On Wednesday June 1st we settled down at York’s very own City Screen Picturehouse for an exciting preview screening of All My Friends Hate Me followed by a Q&A with an array of Toms, as the film’s writers Tom Stourton (who also plays the film’s lead) and Tom Palmer were in attendance. Following a brief introduction from Stourton and Palmer telling us to expect “a film about social awkwardness”, the lights went down and the film began.
Al My Friends Hate Me is an excellent film that fills you with angst and paranoia for pretty much the entire runtime, as it explores social anxiety and class guilt in the only way Brits know how, through black comedy and self-deprecation.
Pete (played by Tom Stourton) is ready to settle down in life and propose to his girlfriend Sonia when his old university friends that he’s not seen for years invite him away to the country one weekend to celebrate his birthday. He arrives to find that none of them have grown up and they’re all just as immature as ever. Pete is baffled by his mates’ decision to invite a feral stranger that they just met in the local pub to stay with them and, over the course of the weekend, Pete begins to reach his breaking point.
At every moment, both Pete and us as an audience are unsure whether he is part of some sick joke and something’s happening, or if he’s just being paranoid. This tense claustrophobia continues the whole way through, right up until the very end, with the film playing out like a horror.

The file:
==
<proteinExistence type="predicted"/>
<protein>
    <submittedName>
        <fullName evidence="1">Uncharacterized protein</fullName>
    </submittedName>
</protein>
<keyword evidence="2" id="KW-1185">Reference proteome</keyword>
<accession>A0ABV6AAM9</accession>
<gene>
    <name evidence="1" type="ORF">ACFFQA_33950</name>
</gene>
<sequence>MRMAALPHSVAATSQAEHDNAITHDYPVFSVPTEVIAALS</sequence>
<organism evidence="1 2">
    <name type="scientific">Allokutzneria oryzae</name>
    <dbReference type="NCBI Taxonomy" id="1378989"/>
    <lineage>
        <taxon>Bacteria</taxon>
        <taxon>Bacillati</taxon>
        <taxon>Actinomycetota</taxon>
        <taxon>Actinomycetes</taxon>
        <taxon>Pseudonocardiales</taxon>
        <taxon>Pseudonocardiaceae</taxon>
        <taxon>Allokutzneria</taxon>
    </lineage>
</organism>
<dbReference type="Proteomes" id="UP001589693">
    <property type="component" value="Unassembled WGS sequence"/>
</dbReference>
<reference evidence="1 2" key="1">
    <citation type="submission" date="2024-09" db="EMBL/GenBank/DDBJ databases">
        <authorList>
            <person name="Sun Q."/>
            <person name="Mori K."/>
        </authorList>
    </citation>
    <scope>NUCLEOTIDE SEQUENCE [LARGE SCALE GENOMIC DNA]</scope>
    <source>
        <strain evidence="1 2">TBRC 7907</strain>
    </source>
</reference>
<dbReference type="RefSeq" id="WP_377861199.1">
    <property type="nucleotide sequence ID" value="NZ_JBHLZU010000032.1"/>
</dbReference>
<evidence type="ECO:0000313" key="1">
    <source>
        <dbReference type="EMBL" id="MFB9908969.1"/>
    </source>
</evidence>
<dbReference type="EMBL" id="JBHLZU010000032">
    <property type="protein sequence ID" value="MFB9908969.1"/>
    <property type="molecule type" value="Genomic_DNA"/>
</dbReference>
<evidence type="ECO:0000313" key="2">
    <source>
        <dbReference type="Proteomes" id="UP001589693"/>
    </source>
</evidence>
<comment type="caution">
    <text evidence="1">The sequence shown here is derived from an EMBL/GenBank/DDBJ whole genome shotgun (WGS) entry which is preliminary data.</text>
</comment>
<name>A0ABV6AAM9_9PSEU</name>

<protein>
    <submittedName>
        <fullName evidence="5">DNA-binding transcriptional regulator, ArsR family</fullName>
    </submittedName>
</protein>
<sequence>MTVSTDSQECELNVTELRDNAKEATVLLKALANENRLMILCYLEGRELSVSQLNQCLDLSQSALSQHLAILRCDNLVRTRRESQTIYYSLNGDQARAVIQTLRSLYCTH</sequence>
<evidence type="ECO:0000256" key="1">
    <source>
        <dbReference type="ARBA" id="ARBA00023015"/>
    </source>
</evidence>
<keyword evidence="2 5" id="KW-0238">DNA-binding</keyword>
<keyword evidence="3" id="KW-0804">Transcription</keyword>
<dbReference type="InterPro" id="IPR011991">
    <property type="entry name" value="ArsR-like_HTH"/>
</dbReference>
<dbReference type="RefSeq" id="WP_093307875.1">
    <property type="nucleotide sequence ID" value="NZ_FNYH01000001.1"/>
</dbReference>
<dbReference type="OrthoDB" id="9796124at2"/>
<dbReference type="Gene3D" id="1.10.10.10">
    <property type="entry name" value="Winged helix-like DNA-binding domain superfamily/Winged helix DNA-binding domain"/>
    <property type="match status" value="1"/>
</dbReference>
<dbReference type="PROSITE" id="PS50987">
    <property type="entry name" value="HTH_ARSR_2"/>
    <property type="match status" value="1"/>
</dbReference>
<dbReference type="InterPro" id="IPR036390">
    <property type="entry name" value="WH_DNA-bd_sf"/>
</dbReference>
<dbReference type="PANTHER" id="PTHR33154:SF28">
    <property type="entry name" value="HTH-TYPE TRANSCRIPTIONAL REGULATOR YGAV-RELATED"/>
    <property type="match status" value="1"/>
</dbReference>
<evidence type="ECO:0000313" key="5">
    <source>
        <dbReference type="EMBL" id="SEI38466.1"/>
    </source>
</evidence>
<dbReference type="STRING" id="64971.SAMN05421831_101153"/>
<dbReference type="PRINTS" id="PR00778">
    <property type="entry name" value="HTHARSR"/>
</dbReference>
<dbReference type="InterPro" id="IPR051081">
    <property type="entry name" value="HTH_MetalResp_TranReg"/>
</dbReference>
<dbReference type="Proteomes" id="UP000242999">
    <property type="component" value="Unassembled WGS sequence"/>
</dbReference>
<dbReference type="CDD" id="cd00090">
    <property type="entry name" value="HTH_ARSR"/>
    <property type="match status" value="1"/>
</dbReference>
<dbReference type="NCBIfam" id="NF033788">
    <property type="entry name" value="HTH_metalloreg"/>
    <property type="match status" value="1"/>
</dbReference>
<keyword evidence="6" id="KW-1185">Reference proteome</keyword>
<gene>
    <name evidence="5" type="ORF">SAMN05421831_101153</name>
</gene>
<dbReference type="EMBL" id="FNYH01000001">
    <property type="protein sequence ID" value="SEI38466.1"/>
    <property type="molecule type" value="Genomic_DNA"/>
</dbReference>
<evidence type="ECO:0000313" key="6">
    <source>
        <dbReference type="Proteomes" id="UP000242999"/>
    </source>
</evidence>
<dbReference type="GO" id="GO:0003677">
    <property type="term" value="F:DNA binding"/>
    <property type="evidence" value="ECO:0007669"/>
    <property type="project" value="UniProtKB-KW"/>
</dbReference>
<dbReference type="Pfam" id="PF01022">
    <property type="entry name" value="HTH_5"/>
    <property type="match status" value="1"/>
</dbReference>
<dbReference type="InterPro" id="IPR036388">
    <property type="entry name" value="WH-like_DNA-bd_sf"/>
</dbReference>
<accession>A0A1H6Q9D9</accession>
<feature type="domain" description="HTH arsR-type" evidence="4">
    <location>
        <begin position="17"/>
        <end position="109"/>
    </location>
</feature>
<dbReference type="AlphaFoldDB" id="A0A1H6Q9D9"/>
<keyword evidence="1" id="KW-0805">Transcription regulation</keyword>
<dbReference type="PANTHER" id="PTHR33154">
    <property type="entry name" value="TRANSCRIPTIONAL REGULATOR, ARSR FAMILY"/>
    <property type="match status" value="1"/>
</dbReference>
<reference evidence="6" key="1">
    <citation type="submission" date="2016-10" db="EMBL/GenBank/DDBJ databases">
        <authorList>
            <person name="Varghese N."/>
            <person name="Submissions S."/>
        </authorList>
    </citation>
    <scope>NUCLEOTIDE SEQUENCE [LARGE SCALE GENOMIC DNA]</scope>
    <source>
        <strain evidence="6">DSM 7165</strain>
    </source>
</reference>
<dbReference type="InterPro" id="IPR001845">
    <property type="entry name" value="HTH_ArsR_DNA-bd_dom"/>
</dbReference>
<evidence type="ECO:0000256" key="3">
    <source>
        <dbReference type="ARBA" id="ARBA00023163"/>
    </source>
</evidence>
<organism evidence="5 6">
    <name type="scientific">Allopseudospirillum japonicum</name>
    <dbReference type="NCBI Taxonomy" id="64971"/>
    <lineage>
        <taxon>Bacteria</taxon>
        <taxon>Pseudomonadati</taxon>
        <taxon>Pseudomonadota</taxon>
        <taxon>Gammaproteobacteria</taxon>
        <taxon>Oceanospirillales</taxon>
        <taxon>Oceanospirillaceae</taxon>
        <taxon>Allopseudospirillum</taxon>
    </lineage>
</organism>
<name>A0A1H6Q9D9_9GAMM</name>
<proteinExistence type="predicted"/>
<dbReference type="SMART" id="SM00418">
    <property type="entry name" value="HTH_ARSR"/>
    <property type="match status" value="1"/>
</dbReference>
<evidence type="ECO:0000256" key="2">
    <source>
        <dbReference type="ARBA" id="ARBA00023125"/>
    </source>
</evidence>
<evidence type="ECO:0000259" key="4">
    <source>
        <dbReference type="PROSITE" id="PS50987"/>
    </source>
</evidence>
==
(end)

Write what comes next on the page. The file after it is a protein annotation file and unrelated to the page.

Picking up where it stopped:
Director Andrew Gaynord’s debut feature is a remarkably gripping and darkly funny watch that feels all too real. The dread you feel sat watching this film is unmatched, as it manoeuvres between the darkly comic and dryly funny comedy, as well as the suspense.
The film has you on edge as you never know if it is all a joke at Pete’s expense, if there’s something else going on, or if he’s just paranoid for no reason. As the film draws towards its close and secrets start to get revealed, the film loses its way a little bit- however, it remains nail-bitingly tense and full of razor-sharp wit.
As for the Q&A with the writers afterwards, it was very fascinating to learn of some inspirations for the film. Tom Stourton spoke of a wedding he was invited to where he didn’t expect to be invited. He partied a little too much the night before and spent the whole wedding paranoid that he’d been invited as some sort of joke. And it was this “existential angst” that he wanted to translate into the film.
Whilst writing the film, neither Tom had any idea that Stourton would play the lead role, but that sort of just came about when working out what sort of film they were going to make and finding financing. And even though the ensemble cast were all good friends on set, they did still play some “spooky pranks” on each other, like hiding in wardrobes to jump out and scare each other.
All My Friends Hate Me opens at City Screen Picturehouse on June 10th.